The Daily Show, Comedy Central’s brilliant parody of TV News, wants to know why the American Heart Association (AHA), the American Cancer Society (ACS), and the American Diabetes Association (ADA) apparently ganged up to kill legislation that would have rewarded healthy behavior.
In a segment entitled How a Bill Doesn’t Become a Law, Daily Show correspondent/comedian Wyatt Cenac reported on the death of H.R. 3472, a bill introduced in 2009 by then representative Kathy Dahlkemper that would have provided health insurance premium discounts of up to 20% for healthy behaviors relating to smoking, blood pressure, BMI, cholesterol levels, and blood sugar.
Cenac reported that despite initial widespread support– “Democrats liked it as preventative care, Republicans liked its low cost”– the bill was killed because of opposition from the ACS, AHA, and ADA. Cenac’s summary: “so the groups that encourage people to exercise… are the same ones that opposed this bill encouraging exercise?”
Dahlkemper, who was not re-elected in 2010, said that the groups opposed the legislation because “some of the people they represent can’t make lifestyle changes to have a healthier life.” (A different and more detailed explanation from the AHA can be read at the bottom of this story.)
A Washington lobbyist told Cenac that to obtain their support groups like the AHA need to feel the legislation is “in their self-interest.” As a general rule, said the lobbyist, “giving everybody a taste of the business is a good idea.” The lobbyist agreed with Cenac that this was also a mafia principle, a concept which Cenac took a step further with a parody of The Godfather.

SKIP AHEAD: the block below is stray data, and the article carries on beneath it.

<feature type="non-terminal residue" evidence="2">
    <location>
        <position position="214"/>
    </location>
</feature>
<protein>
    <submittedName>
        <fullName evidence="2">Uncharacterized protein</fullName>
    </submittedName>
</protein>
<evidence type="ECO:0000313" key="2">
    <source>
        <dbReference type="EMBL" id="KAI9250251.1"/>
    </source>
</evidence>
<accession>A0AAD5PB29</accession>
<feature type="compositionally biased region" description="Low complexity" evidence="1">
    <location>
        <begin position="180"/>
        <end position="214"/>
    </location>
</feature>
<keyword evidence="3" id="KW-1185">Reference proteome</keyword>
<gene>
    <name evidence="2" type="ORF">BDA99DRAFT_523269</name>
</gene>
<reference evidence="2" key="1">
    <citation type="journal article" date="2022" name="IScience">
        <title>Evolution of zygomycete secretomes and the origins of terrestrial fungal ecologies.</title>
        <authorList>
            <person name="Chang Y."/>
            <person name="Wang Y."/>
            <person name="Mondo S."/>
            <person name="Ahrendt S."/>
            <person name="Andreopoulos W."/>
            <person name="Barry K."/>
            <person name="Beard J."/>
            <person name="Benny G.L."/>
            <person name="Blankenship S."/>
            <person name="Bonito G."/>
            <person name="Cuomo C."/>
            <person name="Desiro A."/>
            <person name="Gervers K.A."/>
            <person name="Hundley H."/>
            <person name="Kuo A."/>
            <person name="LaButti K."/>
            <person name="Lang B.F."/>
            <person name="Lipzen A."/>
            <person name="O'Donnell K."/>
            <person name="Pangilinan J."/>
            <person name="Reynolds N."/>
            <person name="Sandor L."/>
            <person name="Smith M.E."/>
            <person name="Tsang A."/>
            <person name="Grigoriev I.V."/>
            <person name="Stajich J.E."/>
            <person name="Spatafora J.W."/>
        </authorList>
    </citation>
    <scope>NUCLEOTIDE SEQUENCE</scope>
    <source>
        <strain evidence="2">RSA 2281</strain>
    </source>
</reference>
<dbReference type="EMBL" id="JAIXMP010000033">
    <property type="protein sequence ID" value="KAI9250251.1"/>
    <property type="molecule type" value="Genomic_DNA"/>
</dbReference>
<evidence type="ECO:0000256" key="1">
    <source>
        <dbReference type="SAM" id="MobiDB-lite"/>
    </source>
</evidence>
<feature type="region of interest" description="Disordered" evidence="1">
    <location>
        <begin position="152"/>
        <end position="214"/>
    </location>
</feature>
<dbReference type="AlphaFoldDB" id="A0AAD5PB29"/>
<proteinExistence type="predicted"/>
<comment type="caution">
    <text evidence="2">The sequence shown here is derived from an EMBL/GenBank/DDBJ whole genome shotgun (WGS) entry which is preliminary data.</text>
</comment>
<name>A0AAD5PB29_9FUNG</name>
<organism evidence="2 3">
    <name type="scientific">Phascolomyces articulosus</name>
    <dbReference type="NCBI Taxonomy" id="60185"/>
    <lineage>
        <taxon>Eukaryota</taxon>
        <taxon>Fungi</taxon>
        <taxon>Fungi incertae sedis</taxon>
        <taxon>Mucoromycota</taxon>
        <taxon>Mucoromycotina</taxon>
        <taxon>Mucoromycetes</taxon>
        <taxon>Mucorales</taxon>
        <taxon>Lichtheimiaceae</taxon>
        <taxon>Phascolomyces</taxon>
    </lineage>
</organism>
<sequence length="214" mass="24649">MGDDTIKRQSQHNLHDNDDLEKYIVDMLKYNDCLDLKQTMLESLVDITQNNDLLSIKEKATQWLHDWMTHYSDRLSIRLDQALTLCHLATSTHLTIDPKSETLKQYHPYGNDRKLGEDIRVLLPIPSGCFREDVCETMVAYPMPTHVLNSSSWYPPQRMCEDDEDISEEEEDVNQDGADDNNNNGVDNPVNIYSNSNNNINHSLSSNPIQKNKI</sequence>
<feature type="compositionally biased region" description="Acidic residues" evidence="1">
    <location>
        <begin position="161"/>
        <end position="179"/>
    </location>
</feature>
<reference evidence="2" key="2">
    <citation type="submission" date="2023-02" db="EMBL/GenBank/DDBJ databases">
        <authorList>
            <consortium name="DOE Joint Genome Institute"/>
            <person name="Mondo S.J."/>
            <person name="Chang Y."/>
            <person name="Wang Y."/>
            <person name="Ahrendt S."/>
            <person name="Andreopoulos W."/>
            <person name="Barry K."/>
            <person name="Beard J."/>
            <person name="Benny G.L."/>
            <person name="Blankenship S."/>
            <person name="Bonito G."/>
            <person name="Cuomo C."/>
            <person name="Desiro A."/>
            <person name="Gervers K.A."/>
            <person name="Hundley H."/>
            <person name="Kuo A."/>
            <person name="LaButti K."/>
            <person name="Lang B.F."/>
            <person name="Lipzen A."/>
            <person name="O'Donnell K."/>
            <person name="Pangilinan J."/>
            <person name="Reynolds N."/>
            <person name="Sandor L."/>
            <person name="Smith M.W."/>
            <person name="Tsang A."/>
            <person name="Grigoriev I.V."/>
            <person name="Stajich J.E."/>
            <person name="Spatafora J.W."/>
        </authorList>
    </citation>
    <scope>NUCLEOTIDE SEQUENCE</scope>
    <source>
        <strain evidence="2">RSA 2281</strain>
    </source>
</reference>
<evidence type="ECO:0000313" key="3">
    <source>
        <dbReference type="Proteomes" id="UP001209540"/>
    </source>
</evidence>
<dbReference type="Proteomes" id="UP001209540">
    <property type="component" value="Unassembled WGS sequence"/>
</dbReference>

Naturally enough, the AHA disagrees with the Daily Show perspective, and provided me with a statement in response. (I would like to commend the AHA for their restraint, considering that at one point in the segment Cenac was dressed in an AHA-style heart costume smoking a cigarette!)
Here is the AHA statement:
Last night, The Daily Show featured a segment that portrayed the American Heart Association as working against Bill 3472, which was described as providing incentives through health care premiums for people who exercise. We appreciate the focus the show placed on promoting health in the workplace. In fact, the Bill describes health behavior as not smoking, having low blood pressure (within the normal range), a body mass index (BMI) in the normal range, and appropriate cholesterol and blood sugar levels.
The AHA is a strong supporter of comprehensive wellness and health promotion programs that address each of these health indicators and we support incentives to participate in these programs. While effective as comedy, the piece was inaccurate in portraying the bill and why we are opposed to this kind of legislation. This bill might open the door for discrimination of people with pre-existing conditions, and also those who are genetically predisposed to these conditions. Most importantly it would restrict access to healthcare to those who need it most and research has shown that this has a negative effect on health.
Once again, we support comprehensive health promotion programs and efforts that move the population toward healthier behaviors. We are also working hard to assure access to affordable, quality health care for all.